It was a weepy weekend. Could’ve been the rain. Could’ve been hormones. Could’ve been the night with my family that really seemed like it should’ve included Mr. Wonderful. Could’ve been the fact that we passed our marker for longest time ever apart. Maybe it was a combination of everything. Regardless, it was a rough one.

I seem to be in constant battle with the calendar. I have two of them staring at me from the walls of my cubicle right now…one is set to March, one to April. There are big red boxes around the days I’ll be in London over Easter.

I think once I can actually flip both calendars to next month, I’ll feel better. Because then it’ll at least be The Month I’m going to see him again.

But I don’t really want to speed through the year, continually anxious to get to the next calendar page. Time goes fast enough as it is, I really don’t need to be accelerating it.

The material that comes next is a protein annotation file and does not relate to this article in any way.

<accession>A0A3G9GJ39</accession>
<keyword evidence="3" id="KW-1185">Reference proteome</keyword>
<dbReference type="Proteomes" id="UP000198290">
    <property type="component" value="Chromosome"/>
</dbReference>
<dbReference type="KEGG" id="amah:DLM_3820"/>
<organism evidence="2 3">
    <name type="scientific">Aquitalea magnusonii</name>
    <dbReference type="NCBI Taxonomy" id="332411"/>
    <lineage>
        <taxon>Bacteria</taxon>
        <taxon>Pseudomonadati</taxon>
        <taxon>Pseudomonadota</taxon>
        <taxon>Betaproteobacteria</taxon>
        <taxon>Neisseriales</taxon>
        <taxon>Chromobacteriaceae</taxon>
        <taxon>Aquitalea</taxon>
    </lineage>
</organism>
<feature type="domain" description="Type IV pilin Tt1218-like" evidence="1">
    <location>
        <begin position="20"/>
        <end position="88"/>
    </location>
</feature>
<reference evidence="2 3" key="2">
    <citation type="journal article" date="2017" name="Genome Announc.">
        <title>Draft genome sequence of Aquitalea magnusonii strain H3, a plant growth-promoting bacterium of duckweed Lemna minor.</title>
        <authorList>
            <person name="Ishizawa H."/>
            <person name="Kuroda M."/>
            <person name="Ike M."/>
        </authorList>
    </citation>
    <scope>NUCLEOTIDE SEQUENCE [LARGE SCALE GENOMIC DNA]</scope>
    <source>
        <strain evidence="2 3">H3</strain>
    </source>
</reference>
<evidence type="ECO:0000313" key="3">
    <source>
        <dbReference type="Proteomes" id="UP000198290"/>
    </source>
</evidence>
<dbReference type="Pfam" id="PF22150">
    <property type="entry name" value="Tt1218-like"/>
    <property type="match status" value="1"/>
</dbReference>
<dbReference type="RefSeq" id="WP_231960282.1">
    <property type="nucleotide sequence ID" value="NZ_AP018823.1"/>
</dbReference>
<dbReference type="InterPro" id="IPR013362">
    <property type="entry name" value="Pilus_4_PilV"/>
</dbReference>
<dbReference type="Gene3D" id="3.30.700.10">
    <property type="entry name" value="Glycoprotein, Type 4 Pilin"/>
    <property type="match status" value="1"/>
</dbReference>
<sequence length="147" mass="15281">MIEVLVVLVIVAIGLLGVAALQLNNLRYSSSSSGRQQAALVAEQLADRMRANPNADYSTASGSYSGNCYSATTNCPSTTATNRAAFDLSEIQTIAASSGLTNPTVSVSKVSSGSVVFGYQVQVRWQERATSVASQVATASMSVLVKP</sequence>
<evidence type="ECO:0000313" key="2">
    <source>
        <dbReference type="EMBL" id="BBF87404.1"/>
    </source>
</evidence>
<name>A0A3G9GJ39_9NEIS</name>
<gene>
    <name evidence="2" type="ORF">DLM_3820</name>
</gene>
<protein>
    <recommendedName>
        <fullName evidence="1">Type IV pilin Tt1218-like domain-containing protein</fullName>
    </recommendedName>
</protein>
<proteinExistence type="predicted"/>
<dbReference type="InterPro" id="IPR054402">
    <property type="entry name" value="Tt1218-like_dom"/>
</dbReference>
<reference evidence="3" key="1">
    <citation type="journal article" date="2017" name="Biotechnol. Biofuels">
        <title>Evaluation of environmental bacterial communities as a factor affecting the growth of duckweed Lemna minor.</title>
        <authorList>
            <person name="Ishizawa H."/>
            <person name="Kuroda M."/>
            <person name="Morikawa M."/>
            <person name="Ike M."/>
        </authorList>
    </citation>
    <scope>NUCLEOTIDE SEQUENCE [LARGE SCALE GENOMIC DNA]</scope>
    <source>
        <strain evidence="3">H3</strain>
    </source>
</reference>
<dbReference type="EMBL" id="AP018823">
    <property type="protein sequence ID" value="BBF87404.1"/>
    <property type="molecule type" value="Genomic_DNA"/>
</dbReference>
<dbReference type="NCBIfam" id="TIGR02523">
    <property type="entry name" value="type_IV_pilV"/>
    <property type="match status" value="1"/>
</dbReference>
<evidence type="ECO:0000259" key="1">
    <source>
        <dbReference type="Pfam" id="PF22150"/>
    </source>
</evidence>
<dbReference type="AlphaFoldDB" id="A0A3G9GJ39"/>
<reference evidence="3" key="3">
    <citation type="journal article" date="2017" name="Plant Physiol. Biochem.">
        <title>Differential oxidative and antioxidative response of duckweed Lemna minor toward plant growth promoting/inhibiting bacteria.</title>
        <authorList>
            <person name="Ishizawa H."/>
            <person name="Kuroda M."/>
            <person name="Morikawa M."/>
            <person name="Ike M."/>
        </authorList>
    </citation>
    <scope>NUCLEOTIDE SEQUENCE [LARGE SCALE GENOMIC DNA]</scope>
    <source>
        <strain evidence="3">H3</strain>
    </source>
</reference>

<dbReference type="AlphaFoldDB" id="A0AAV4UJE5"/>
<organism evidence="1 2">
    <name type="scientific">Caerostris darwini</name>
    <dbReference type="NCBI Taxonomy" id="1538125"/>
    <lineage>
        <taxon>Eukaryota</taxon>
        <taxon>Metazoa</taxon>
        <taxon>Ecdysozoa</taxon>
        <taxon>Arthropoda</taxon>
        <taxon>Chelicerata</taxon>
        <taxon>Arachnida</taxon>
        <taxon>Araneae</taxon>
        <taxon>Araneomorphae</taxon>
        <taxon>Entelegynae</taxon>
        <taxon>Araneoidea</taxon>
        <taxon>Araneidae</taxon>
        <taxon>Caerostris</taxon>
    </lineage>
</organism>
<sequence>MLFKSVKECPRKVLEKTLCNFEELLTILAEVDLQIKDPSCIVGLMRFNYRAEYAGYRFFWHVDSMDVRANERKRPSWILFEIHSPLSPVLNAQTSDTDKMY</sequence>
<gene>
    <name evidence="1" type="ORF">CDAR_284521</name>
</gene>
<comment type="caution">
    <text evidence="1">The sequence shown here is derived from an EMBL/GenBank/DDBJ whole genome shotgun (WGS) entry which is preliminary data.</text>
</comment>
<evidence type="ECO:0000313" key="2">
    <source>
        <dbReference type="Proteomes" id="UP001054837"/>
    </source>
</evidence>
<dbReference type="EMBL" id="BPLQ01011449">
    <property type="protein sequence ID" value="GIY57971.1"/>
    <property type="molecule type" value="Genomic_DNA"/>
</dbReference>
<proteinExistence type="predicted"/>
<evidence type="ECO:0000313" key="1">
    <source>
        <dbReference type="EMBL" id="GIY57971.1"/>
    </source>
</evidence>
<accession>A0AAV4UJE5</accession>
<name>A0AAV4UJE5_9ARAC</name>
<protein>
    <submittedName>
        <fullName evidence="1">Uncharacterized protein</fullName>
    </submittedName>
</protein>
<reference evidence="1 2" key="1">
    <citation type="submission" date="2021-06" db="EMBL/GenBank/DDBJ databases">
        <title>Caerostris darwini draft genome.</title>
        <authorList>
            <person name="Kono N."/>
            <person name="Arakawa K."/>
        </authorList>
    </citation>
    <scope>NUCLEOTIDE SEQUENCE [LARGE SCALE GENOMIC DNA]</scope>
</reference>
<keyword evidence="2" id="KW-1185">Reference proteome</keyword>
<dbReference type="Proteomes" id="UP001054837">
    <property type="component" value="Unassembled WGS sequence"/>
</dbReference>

People tell me to take advantage of this period and do all the things I wouldn’t have time for if Mr. W were here. Well, I am doing that. And it does make me really happy to catch up on writing and cleaning and scrapbooking…most of the time. But then the rollercoaster crests that pinnacle and starts racing back down into the pit of He’s Gone. And the next thing you know, I’m counting weeks on the calendar again.

When I get home from this upcoming visit, there’s a good chance I’ll get to have a weekend with him again in May. Memorial Day in Tampa to meet his mom for the first time. It’ll only be 6 ½ weeks of waiting in between. Then hopefully only another 5-6 weeks before I can go over there for my extended stay.

I know I’m being a wimp. I know we’ll look back on this in September and think it flew by. But I don’t want to feel like I lost a year to waiting. Nor do I want to feel like I spent a year doing really great stuff—all without him.

Okay I’m starting to irritate myself now… I’ll shut up.

Sunday, March 22, 2009

Can't Take Credit

I am no wiser than you. I am not stronger. I am not more in tune with my intuition. I am not more courageous. I am not a better judge of character.